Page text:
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Employee travel expenses: How to treat them

If there is one topic guaranteed to get our readers’ attention in Deloitte Tax Alert articles, it is how to get the tax treatment of paying for employee travel costs correct.

Most employers will reimburse employees for occasional work-related mileage. If you are using IR rates as the basis for your reimbursement to employees, you can rest assured that the amounts can be paid tax free.

Just be aware that IR updates its rates annually – the current base (or Tier One) rate was increased to 83c per km from 27 May 2022.

With ever-increasing petrol costs it is hard to imagine at the moment that the IR rate would decrease, but it has done so in the past and this can catch employers out leaving them exposed to PAYE on what then become excess reimbursements.

Another thing you need to watch out for is where any employee is reimbursed for more than 3,500km in a year.

When this level is exceeded, the amount you can pay tax free usually decreases significantly to the Tier Two rates.

If you keep reimbursing beyond 3,500 km at a higher rate 83c rate, a part of that will be taxable.

The Tier 1 rates recognise the fixed and variable costs of running a vehicle and can be used for the first 3,500km of work-related travel, or the work-related portion of the first 14,000km of total travel in the vehicle. After these limits, the Tier Two rates apply (these only reflect the variable costs).

You then need to work out, based on your employment agreements or mileage policy, whether you can deduct the PAYE from the reimbursement or whether you need to gross up the amount so that the employee gets the full agreed amount in the hand.

Add KiwiSaver and student loan repayments into the equation and this requires some serious mental gymnastics to work this out.

Of course, you do not have to use the IR mileage rates – you can use other published rates, such as AA ones, or you can base your reimbursement on the actual costs incurred by your employees. These can allow a higher tax-free reimbursement provided you have the data to support the payments made.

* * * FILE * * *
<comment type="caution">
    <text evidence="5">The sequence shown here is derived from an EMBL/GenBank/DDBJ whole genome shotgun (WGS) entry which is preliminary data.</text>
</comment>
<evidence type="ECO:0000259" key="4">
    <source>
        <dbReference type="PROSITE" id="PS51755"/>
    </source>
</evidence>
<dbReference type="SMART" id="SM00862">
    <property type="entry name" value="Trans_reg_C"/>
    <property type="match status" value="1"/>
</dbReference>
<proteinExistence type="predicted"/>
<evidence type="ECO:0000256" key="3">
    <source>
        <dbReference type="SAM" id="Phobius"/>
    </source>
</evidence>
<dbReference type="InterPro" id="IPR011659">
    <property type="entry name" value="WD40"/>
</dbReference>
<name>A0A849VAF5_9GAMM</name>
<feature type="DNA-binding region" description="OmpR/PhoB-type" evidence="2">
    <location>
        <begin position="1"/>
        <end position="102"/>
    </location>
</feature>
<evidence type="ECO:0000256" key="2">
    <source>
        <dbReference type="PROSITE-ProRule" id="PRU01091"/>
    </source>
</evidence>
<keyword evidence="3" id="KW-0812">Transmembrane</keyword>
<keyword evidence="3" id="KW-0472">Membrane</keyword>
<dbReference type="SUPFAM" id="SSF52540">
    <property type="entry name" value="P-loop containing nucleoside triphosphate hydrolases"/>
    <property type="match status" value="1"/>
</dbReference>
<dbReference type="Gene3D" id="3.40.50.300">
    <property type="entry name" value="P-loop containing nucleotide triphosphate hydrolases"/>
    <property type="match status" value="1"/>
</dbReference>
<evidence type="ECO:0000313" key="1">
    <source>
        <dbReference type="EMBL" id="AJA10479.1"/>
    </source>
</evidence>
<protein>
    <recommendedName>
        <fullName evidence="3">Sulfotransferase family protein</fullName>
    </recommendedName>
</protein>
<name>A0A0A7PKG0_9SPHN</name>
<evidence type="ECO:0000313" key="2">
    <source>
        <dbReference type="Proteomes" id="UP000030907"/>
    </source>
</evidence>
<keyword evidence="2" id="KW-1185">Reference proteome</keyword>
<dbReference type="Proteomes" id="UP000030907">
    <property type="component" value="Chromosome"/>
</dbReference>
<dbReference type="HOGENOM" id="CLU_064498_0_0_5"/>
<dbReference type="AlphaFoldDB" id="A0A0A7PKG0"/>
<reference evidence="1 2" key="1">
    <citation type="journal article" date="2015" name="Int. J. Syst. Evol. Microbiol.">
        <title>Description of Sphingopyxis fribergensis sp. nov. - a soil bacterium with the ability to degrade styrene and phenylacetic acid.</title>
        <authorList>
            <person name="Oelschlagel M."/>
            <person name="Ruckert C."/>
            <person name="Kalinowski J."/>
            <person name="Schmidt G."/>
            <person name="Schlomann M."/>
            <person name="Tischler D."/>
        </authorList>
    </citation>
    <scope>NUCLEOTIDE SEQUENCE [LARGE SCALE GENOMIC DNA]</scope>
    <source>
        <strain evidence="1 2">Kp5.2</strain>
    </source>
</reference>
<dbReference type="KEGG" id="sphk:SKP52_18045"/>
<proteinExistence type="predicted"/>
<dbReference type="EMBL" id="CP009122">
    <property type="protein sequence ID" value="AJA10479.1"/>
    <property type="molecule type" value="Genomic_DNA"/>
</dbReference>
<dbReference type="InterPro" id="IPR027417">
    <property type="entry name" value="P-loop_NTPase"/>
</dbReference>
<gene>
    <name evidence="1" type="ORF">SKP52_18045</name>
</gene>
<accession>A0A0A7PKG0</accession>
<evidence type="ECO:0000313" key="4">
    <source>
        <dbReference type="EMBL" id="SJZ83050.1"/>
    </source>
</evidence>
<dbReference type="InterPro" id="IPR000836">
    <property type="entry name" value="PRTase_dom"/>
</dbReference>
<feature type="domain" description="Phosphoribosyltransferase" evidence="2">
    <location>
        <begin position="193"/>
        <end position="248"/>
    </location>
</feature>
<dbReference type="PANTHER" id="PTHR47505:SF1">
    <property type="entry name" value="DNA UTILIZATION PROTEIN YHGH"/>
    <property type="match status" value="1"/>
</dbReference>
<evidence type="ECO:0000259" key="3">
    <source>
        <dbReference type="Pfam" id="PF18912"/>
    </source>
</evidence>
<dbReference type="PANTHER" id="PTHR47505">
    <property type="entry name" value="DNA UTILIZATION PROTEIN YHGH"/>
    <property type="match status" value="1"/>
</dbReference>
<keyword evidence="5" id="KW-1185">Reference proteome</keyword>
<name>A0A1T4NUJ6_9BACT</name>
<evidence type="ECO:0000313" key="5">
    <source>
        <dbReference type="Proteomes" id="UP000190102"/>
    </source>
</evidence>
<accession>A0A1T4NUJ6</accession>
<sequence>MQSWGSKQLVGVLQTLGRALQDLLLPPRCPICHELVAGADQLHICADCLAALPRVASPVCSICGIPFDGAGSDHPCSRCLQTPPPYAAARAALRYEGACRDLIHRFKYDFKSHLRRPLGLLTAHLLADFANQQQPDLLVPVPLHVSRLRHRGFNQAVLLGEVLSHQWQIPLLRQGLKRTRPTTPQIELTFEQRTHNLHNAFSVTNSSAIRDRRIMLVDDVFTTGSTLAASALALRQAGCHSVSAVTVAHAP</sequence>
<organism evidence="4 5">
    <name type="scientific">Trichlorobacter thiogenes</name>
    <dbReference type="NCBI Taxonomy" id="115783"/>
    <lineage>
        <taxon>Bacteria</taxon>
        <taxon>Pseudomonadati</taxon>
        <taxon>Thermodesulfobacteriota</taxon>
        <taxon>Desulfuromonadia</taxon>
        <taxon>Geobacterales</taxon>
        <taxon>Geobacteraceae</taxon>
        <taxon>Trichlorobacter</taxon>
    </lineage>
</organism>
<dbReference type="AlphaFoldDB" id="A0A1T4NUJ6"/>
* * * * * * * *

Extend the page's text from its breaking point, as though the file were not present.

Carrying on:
If you pay a regular travel allowance to any employees and want to treat all or some of it as non-taxable, you need to make sure you have good records to evidence that the amount paid does not exceed the cost the employees have incurred in their work-related travel.

Ideally you need the employees to keep a logbook of the distances travelled for at least a 3-month period, and then work out the estimated cost of that work-related travel either by applying the IR/AA rates or the actual employee costs.

If the calculation of costs is more than the allowance you pay you’re all good, but if it is less then part of the allowance will be taxable.

I can’t stress enough the importance of making sure you have records to support the amounts you pay if you treat them as tax free.

If IR considers any of the amounts paid are taxable, and tax has not been paid, the cost of the PAYE and other deductions you will get a bill for can be up to 60% of the original reimbursement and you are unlikely to be able to recover this from your employees.

If you want to check how your mileage reimbursement policies stack up, reach out to your accountant or tax adviser.

Related: When is a tax invoice not a tax invoice?

Andrea Scatchard
Andrea Scatchard
Andrea Scatchard is a Tax Partner at Deloitte, based in the Bay of Plenty. She can be contacted on ascatchard@deloitte.co.nz

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